Mao’s mad dream, according to biographies, was to exchange Chinese wheat for a navy to make China great again.  The mad reality of the West’s capitalism is to use economics as war by other means so as to maintain top dog status through financial plenty that ensures technological and hence military superiority.  Such is the propaganda about us that I grew up myself expecting to be a warrior, dreaming of killing Krauts and Japs.  Violence, other than in restricted fields of cricket and rugby appals me, other than in protecting myself and others from bullies.  If we could dream a decent peaceful society into existence, there would be no point if this just made us the slaves of some mad religious cult who did not give up the arms’ race.  We may want a tough, properly equipped police force to deal with the quite dreadful problems caused by hooligan criminal elements, but we don’t want to live in a police state.  We need to accept complexity such as this into our thinking.  Essentially, this is about bringing sensible considerations of human nature into our thinking, though this need not constrain what human nature might become.  Much written on human nature is polemic.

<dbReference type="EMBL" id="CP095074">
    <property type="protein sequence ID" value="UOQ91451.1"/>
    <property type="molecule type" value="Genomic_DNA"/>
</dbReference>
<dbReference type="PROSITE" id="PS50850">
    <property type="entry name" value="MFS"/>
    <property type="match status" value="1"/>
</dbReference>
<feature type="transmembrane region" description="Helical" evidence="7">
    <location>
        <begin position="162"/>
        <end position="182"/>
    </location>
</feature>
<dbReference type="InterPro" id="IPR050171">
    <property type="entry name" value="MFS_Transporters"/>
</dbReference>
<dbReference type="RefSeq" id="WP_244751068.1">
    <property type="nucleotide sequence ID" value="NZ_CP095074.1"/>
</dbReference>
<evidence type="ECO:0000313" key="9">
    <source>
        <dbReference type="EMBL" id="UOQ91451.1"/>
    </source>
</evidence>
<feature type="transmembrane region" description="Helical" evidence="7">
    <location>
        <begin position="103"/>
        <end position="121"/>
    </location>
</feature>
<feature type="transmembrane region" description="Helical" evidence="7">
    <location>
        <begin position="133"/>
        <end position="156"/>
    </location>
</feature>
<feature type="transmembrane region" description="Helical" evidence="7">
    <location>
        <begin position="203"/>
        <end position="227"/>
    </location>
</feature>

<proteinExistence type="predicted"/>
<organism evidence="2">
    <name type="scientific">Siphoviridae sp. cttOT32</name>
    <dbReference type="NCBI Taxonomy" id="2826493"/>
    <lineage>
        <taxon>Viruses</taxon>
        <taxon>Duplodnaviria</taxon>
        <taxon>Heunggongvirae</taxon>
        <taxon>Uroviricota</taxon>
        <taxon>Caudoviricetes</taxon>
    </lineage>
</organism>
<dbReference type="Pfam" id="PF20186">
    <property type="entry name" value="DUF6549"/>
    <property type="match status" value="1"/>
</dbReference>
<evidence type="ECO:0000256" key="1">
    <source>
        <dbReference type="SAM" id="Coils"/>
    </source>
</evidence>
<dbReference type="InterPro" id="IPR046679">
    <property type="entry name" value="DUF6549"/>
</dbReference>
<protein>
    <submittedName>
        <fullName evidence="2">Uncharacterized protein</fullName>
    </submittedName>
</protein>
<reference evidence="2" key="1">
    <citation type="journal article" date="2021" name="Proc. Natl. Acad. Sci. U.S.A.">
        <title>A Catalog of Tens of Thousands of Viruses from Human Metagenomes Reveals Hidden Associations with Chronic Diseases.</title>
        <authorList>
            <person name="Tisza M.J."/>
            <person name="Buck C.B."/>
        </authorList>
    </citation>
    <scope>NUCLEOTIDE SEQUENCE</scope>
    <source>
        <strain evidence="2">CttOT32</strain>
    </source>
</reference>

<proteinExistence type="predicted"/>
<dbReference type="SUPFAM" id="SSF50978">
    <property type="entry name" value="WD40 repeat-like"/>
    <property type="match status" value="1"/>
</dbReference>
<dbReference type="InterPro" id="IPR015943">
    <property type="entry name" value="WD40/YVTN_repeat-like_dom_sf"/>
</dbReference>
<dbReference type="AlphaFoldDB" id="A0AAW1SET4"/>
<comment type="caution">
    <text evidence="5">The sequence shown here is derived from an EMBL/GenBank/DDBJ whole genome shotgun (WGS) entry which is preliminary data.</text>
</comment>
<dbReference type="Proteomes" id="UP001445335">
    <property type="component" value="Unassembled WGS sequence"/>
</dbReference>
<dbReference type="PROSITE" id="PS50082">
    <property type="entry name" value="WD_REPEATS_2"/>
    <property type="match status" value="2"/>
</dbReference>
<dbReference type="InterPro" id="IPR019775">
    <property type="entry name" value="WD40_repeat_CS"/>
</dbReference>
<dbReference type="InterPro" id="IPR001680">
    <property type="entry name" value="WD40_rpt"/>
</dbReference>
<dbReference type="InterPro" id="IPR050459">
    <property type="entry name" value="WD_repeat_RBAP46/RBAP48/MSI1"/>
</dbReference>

I read much as an academic on achieving personal states in which knowledge and objectivity allow reason.  This is not all tosh but most of it is daft and asserts a highly unobjective superiority to be hidden in mannered style.  It is the case we soak up whole wads of nonsense in the societies that form us.  C.H. Waddington termed this COWDUNG (the conventional wisdom of dominant groups).  There is a need for subjective review to gain some freedom from this. Descartes is not a bad start, but we need reality testing, demonstration and some kind of ideal speech situation to give reason its proper go.  New technologies present new potentials in this, though currently the Internet is letting us down.